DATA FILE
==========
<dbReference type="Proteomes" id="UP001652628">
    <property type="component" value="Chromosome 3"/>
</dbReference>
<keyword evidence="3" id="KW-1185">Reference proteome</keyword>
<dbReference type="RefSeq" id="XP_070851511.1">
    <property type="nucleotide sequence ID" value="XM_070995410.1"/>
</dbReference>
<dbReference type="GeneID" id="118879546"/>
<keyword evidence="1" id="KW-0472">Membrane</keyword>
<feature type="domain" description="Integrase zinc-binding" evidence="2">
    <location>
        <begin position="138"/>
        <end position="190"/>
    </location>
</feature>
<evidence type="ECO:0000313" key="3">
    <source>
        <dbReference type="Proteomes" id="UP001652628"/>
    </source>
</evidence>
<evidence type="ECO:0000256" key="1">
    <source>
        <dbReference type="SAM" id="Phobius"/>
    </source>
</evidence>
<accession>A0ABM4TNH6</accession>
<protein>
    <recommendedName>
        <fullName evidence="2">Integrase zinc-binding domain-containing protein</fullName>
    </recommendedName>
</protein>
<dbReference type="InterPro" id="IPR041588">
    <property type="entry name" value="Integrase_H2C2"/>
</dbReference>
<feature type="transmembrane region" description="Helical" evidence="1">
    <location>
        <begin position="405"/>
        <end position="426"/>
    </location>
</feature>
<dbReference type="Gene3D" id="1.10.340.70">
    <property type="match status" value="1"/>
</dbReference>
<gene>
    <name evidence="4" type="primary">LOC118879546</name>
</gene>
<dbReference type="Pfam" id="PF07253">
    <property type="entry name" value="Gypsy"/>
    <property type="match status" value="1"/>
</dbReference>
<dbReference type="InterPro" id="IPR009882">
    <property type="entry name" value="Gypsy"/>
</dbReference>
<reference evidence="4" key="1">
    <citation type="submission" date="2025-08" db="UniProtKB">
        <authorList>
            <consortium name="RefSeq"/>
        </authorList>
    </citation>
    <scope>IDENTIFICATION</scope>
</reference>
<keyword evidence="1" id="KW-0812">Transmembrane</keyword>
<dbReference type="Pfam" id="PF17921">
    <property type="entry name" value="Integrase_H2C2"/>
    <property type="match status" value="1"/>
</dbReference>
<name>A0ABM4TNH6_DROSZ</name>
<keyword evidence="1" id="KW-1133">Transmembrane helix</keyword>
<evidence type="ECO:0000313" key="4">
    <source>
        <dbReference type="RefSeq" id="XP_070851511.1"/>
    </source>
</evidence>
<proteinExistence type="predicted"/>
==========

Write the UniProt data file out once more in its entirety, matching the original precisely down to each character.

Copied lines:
<dbReference type="Proteomes" id="UP001652628">
    <property type="component" value="Chromosome 3"/>
</dbReference>
<keyword evidence="3" id="KW-1185">Reference proteome</keyword>
<dbReference type="RefSeq" id="XP_070851511.1">
    <property type="nucleotide sequence ID" value="XM_070995410.1"/>
</dbReference>
<dbReference type="GeneID" id="118879546"/>
<keyword evidence="1" id="KW-0472">Membrane</keyword>
<feature type="domain" description="Integrase zinc-binding" evidence="2">
    <location>
        <begin position="138"/>
        <end position="190"/>
    </location>
</feature>
<evidence type="ECO:0000313" key="3">
    <source>
        <dbReference type="Proteomes" id="UP001652628"/>
    </source>
</evidence>
<evidence type="ECO:0000256" key="1">
    <source>
        <dbReference type="SAM" id="Phobius"/>
    </source>
</evidence>
<accession>A0ABM4TNH6</accession>
<protein>
    <recommendedName>
        <fullName evidence="2">Integrase zinc-binding domain-containing protein</fullName>
    </recommendedName>
</protein>
<dbReference type="InterPro" id="IPR041588">
    <property type="entry name" value="Integrase_H2C2"/>
</dbReference>
<feature type="transmembrane region" description="Helical" evidence="1">
    <location>
        <begin position="405"/>
        <end position="426"/>
    </location>
</feature>
<dbReference type="Gene3D" id="1.10.340.70">
    <property type="match status" value="1"/>
</dbReference>
<gene>
    <name evidence="4" type="primary">LOC118879546</name>
</gene>
<dbReference type="Pfam" id="PF07253">
    <property type="entry name" value="Gypsy"/>
    <property type="match status" value="1"/>
</dbReference>
<dbReference type="InterPro" id="IPR009882">
    <property type="entry name" value="Gypsy"/>
</dbReference>
<reference evidence="4" key="1">
    <citation type="submission" date="2025-08" db="UniProtKB">
        <authorList>
            <consortium name="RefSeq"/>
        </authorList>
    </citation>
    <scope>IDENTIFICATION</scope>
</reference>
<keyword evidence="1" id="KW-0812">Transmembrane</keyword>
<dbReference type="Pfam" id="PF17921">
    <property type="entry name" value="Integrase_H2C2"/>
    <property type="match status" value="1"/>
</dbReference>
<name>A0ABM4TNH6_DROSZ</name>
<keyword evidence="1" id="KW-1133">Transmembrane helix</keyword>
<evidence type="ECO:0000313" key="4">
    <source>
        <dbReference type="RefSeq" id="XP_070851511.1"/>
    </source>
</evidence>
<proteinExistence type="predicted"/>